A Federal Court in Australia has ruled that the Immigration Minister Peter Dutton owes a young African refugee raped on Nauru a duty of care, and must not force her to terminate her pregnancy in Papua New Guinea where it is neither safe nor legal.
But uncertainty still surrounds the woman's fate, with Mr Dutton and his department under no obligation to bring her to Australia for a safe and legal abortion - only to ensure she receives one.
The young woman, who was semi-conscious after suffering a suspected epileptic seizure when she was attacked on Nauru, had begged authorities to let her come to Australia to terminate the pregnancy she does not want.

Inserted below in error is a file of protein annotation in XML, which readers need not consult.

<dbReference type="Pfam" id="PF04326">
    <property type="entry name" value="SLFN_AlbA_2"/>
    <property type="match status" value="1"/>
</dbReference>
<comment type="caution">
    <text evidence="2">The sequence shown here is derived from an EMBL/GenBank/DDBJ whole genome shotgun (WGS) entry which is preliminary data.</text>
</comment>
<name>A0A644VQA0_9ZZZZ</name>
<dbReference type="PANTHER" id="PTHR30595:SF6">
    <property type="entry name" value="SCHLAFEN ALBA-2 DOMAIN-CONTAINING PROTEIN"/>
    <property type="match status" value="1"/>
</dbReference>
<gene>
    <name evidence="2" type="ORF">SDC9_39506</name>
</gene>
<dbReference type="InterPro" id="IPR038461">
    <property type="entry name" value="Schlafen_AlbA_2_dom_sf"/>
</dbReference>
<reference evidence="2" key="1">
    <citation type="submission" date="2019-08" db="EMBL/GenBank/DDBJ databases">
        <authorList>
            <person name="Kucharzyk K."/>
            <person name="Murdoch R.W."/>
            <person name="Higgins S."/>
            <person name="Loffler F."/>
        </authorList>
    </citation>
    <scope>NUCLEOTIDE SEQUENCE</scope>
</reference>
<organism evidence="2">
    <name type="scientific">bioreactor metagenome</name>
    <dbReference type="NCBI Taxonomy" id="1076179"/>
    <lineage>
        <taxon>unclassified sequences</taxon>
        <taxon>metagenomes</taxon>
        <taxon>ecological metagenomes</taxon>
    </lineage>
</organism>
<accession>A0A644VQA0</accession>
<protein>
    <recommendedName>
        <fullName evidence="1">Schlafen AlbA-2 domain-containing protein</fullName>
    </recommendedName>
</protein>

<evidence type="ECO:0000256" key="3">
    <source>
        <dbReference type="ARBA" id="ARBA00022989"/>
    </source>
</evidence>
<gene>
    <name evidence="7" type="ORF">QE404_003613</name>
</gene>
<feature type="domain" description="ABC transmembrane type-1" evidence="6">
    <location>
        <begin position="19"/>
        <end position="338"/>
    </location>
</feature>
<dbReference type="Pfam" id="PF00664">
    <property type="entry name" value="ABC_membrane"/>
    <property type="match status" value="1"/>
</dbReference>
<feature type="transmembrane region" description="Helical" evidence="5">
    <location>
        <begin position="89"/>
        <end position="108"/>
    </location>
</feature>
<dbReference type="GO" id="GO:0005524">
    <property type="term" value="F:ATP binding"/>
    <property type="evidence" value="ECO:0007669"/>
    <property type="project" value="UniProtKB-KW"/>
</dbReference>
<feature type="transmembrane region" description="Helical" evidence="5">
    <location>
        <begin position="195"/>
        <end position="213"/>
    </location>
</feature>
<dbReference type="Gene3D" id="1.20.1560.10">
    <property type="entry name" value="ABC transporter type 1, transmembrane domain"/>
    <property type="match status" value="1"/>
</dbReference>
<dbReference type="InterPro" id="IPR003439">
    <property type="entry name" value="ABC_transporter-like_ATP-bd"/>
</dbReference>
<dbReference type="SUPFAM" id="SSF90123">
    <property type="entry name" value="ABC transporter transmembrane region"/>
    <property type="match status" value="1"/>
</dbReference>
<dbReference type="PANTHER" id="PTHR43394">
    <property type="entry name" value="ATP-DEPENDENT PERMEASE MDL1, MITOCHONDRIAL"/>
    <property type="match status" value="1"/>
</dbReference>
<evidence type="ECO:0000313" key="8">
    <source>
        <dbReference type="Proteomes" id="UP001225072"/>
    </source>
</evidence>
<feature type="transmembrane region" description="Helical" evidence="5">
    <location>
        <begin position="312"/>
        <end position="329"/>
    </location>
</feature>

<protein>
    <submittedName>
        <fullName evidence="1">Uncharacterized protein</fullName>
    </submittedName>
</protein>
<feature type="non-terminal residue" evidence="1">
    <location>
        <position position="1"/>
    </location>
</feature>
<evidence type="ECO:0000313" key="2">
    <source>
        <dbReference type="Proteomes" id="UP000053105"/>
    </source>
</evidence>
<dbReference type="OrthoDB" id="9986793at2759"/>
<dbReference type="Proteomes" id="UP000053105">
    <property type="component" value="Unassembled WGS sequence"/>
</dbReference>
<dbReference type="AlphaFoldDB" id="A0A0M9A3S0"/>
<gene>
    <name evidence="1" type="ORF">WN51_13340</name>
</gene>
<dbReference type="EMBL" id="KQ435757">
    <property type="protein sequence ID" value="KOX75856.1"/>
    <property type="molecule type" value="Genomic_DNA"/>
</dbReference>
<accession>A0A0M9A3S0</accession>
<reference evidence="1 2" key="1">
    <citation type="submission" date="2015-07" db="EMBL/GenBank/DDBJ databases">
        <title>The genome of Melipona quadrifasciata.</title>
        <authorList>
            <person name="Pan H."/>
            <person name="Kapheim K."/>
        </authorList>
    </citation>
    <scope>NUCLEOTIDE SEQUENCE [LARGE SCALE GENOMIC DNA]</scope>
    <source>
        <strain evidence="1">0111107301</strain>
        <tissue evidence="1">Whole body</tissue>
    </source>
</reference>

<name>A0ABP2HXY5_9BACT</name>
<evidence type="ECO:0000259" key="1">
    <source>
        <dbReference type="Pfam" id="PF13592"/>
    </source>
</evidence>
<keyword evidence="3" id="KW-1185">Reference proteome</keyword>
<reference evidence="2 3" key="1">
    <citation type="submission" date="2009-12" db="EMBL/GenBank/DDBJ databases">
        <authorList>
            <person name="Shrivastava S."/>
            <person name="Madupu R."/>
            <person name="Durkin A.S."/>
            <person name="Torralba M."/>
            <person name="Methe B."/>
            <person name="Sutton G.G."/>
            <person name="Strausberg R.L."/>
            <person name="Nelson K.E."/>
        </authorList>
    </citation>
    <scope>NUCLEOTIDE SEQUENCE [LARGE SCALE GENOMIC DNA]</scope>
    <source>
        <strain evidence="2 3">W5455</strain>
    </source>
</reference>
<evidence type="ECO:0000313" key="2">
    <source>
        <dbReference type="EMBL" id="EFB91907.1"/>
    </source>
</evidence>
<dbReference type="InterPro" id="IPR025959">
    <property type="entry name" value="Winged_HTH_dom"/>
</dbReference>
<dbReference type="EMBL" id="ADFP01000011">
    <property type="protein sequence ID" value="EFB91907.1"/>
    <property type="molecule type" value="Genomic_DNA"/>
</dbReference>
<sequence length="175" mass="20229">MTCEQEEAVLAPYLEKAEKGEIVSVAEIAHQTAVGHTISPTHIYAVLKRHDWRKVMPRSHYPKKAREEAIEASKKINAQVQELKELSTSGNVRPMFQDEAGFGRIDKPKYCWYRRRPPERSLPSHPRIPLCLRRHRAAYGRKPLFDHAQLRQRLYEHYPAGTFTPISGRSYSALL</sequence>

Instead, Australia sent her to Papua New Guinea, where the criminal code states abortion is illegal.
Since then the woman, known only as S99, has spent a month in limbo in a Port Moresby hotel room, as first the High Court, and then the Federal Court, considered her fate.
The Sydney Morning Herald says her barrister, Ron Merkel, told the court the woman had told her legal team on Thursday she felt she was "going crazy" and said she might hurt herself "like Hodan" - a reference to the young Somali woman who this week set herself on fire on Nauru.
Handing down his findings late on Friday, Justice Mordecai Bromberg told the court the woman must be considered under the protection of Australian law, despite the fact she lives in Nauru.
He said Australia, by extension, had a duty of care to provide the woman with a safe and lawful abortion.